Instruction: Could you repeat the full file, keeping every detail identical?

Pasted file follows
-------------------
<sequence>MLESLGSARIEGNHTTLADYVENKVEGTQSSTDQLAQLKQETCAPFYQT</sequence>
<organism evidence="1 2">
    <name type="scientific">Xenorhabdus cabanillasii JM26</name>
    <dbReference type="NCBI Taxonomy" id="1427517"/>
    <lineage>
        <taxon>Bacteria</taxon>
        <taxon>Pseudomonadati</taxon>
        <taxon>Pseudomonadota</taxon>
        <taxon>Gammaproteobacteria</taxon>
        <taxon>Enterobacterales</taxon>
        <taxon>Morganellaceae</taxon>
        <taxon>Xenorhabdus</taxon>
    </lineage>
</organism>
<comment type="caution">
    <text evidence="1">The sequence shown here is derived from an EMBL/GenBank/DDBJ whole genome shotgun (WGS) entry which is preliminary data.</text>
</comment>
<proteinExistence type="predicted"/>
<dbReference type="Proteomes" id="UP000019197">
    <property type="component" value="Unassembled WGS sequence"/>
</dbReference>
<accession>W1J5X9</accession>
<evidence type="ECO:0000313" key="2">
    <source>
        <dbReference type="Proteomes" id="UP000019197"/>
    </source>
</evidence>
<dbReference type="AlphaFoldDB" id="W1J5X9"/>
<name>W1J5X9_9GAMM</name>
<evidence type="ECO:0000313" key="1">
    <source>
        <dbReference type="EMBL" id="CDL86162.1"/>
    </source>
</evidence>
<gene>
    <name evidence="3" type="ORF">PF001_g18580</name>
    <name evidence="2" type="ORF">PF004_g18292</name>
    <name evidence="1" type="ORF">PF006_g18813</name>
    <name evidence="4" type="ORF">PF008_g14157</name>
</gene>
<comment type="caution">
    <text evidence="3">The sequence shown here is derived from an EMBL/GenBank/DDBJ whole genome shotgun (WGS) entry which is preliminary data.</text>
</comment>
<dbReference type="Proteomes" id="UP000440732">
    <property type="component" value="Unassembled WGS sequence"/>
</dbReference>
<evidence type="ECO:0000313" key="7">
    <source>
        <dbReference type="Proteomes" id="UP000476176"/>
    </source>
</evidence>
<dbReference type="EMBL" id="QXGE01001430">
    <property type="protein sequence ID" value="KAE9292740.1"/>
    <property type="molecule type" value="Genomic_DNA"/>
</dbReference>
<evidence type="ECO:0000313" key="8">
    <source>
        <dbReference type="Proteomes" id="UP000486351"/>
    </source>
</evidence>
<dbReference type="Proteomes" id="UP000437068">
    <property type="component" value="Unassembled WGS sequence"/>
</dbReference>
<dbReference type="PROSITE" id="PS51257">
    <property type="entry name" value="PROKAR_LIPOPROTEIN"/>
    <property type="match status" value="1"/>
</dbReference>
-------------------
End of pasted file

<sequence>MLESLGSARIEGNHTTLADYVENKVEGTQSSTDQLAQLKQETCAPFYQT</sequence>
<organism evidence="1 2">
    <name type="scientific">Xenorhabdus cabanillasii JM26</name>
    <dbReference type="NCBI Taxonomy" id="1427517"/>
    <lineage>
        <taxon>Bacteria</taxon>
        <taxon>Pseudomonadati</taxon>
        <taxon>Pseudomonadota</taxon>
        <taxon>Gammaproteobacteria</taxon>
        <taxon>Enterobacterales</taxon>
        <taxon>Morganellaceae</taxon>
        <taxon>Xenorhabdus</taxon>
    </lineage>
</organism>
<comment type="caution">
    <text evidence="1">The sequence shown here is derived from an EMBL/GenBank/DDBJ whole genome shotgun (WGS) entry which is preliminary data.</text>
</comment>
<proteinExistence type="predicted"/>
<dbReference type="Proteomes" id="UP000019197">
    <property type="component" value="Unassembled WGS sequence"/>
</dbReference>
<accession>W1J5X9</accession>
<evidence type="ECO:0000313" key="2">
    <source>
        <dbReference type="Proteomes" id="UP000019197"/>
    </source>
</evidence>
<dbReference type="AlphaFoldDB" id="W1J5X9"/>
<name>W1J5X9_9GAMM</name>
<evidence type="ECO:0000313" key="1">
    <source>
        <dbReference type="EMBL" id="CDL86162.1"/>
    </source>
</evidence>
<gene>
    <name evidence="3" type="ORF">PF001_g18580</name>
    <name evidence="2" type="ORF">PF004_g18292</name>
    <name evidence="1" type="ORF">PF006_g18813</name>
    <name evidence="4" type="ORF">PF008_g14157</name>
</gene>
<comment type="caution">
    <text evidence="3">The sequence shown here is derived from an EMBL/GenBank/DDBJ whole genome shotgun (WGS) entry which is preliminary data.</text>
</comment>
<dbReference type="Proteomes" id="UP000440732">
    <property type="component" value="Unassembled WGS sequence"/>
</dbReference>
<evidence type="ECO:0000313" key="7">
    <source>
        <dbReference type="Proteomes" id="UP000476176"/>
    </source>
</evidence>
<dbReference type="EMBL" id="QXGE01001430">
    <property type="protein sequence ID" value="KAE9292740.1"/>
    <property type="molecule type" value="Genomic_DNA"/>
</dbReference>
<evidence type="ECO:0000313" key="8">
    <source>
        <dbReference type="Proteomes" id="UP000486351"/>
    </source>
</evidence>
<dbReference type="Proteomes" id="UP000437068">
    <property type="component" value="Unassembled WGS sequence"/>
</dbReference>
<dbReference type="PROSITE" id="PS51257">
    <property type="entry name" value="PROKAR_LIPOPROTEIN"/>
    <property type="match status" value="1"/>
</dbReference>